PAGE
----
> dd' is enough. We need to know what is happening inside the kernel to see
> what is causing the slowdown. It may very well be that we might be able
> to fix it, rather than introduce crazy security hole to bypass the
> problem.

Sorry, maybe my expression is not clear.  Now we have two problems that
need to be discussed in this thread.  One is my patch set about adding a
new fallocate flag, and another is that the result of preallocated case
with conversion is too slower than the result of the case without
conversion.

For new flag, last year we have encountered this problem in our product
system.  We decide to add this flag to avoid the overhead because our
application can guarantee to initialize the file before it read data
from this file.  As I said before, last month on ext4 workshop, we
discussed this problem and Ted said that the Google has the same problem
too.  So we think that maybe this flag is useful for other users.  That
is reason why I send this patch set to mailing list. 

For benchmark result, that is a simple test.  When I send this patch set
to mailing list, I think that I need to get some data to compare the
performance of w/ and w/o this new flag.  I am astonished by the result.
So, as I said above, the target of my patch set is not to solve this issue.

I have run a more detailed benchmark and I will post it to mailing list.
Please review it after I send it.  Any comments are welcomed.

Regards,
Zheng

> 
> > 
> > I fully understand that this flag will bring a security hole, and I
> > totally agree that we should dig *root cause* in ext4.  But, IMHO, a
> > proper interface, which is limited by a proper capabilities, might be
> > useful for the user.  
> 
> No, you're not getting the point. In kernel (or fs) we are supposed to
> prevent from security problems as much as possible and it is
> indisputably the job of file systems to prevent reading data which are
> NOT in the file system and might have belonged to the other user. If you
> want to do this, just use raw device.
> 
> Limiting this by proper capabilities is so not enough from tons of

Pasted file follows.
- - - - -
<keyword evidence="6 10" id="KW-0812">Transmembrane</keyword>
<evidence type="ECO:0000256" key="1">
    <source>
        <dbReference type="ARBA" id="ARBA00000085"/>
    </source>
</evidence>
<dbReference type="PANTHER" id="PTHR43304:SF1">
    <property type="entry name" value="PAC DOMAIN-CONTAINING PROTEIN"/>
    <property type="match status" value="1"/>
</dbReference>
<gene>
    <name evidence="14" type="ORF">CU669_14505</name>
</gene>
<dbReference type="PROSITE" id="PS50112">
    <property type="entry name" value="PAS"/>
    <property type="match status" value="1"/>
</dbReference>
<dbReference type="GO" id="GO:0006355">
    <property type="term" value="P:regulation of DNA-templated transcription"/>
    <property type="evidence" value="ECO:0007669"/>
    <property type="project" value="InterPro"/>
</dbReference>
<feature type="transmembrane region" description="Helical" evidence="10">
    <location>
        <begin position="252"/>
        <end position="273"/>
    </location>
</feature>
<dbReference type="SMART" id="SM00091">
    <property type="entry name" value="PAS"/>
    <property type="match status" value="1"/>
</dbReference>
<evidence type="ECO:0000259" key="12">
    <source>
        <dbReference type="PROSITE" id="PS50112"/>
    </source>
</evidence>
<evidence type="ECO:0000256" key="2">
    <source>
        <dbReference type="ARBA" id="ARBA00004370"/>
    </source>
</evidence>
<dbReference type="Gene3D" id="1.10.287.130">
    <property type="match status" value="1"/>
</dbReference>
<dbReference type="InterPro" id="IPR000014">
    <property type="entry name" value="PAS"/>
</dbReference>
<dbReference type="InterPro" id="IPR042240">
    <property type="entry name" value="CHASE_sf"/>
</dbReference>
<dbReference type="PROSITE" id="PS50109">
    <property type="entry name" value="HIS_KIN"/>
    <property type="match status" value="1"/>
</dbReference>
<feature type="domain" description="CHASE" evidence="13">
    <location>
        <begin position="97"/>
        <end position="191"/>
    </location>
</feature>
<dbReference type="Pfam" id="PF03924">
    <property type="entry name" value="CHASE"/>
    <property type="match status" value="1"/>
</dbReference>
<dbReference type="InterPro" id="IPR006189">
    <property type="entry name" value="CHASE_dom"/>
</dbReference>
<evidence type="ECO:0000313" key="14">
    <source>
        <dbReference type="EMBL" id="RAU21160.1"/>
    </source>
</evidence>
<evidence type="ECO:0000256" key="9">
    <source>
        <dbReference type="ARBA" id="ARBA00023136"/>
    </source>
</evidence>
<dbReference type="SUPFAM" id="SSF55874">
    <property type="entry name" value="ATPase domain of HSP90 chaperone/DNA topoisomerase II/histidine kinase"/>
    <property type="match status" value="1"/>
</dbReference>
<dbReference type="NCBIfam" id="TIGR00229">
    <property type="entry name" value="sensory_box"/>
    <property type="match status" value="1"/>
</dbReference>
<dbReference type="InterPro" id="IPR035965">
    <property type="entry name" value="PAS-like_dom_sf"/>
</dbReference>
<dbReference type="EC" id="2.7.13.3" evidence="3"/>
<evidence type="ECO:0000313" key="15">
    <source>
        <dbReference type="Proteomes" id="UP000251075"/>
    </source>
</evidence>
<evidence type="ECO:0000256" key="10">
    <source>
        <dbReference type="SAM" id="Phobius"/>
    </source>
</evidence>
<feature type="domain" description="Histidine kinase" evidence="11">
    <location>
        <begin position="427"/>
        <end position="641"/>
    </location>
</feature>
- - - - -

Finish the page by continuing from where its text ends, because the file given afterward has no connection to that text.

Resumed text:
> reasons. Application have bugs, which may very well cause the stale data
> to be exported directly to the user of the application which might not
> even have root capabilities. Consider buggy database returning stale
> data (possibly deleted secret informations) from the on user to
> another, it _is_ possible and things like that _will_ happen with
> this "feature", what is even worse that in this case the application
> writers do actually use the fallocate flag right.
> 
> Moreover, a lot of application are getting rid of the root capabilities
> once they are executed and initialized from the obvious reason. Consider
> the case where the application is doing fallocate-expose-stale-data
> before betting rid of the root cap, then after it gets rid of the root
> cap, the "regular user" have access to the other users old data.
> 
> And it might not even be the case of buggy application, consider very
> simple case where root fallocate-expose-stale-data a file and did not
> set read permission right, then *any* user can read other users data.
> This will definitely happen as this kind of errors happens all the time.
> 
> And also you're assuming that the application developer or root
> administrator know exactly what the problem is and can see all the
> corner cases as are the few I've described above, that's not the case,
> they will get it wrong in some cases especially when it will be promoted
> as performance boost.
> 
> I do not like this "feature" at all, what about rather fixing the
> problem ? Xfs does not seem to have this issue, at least not as
> noticeable, so it is definitely possible.
> 
> Thanks!
> -Lukas
> 
> > 
> > Regards,
> > Zheng
> > 
> > > 
> > > The ext4 delta is a bit larger, though, so it seems worth investigating
> > > the *root cause* of the extra overhead if it's problematic in your
> > > workloads...
> > > 
> > > -Eric
> > > 
> > > 
> > > > Obviously, this flag will bring an secure issue because the malicious user
> > > > could use this flag to get other user's data if (s)he doesn't do a
> > > > initialization before reading this file.  Thus, a sysctl parameter
> > > > 'fs.falloc_no_hide_stale' is defined in order to let administrator to determine
> > > > whether or not this flag is enabled.  Currently, this flag is disabled by
> > > > default.  I am not sure whether this is enough or not.  Another option is that
> > > > a new Kconfig entry is created to remove this flag during the kernel is
> > > > complied.  So any suggestions or comments are appreciated.
> > > > 
> > > > Regards,
> > > > Zheng
> > > > 
> > > > Zheng Liu (3):
> > > >       vfs: add FALLOC_FL_NO_HIDE_STALE flag in fallocate
> > > >       vfs: add security check for _NO_HIDE_STALE flag
> > > >       ext4: add FALLOC_FL_NO_HIDE_STALE support
> > > > 
> > > >  fs/ext4/extents.c      |    7 +++++--
> > > >  fs/open.c              |   12 +++++++++++-
> > > >  include/linux/falloc.h |    5 +++++
> > > >  include/linux/sysctl.h |    1 +
> > > >  kernel/sysctl.c        |   10 ++++++++++
> > > >  5 files changed, 32 insertions(+), 3 deletions(-)
> > > > --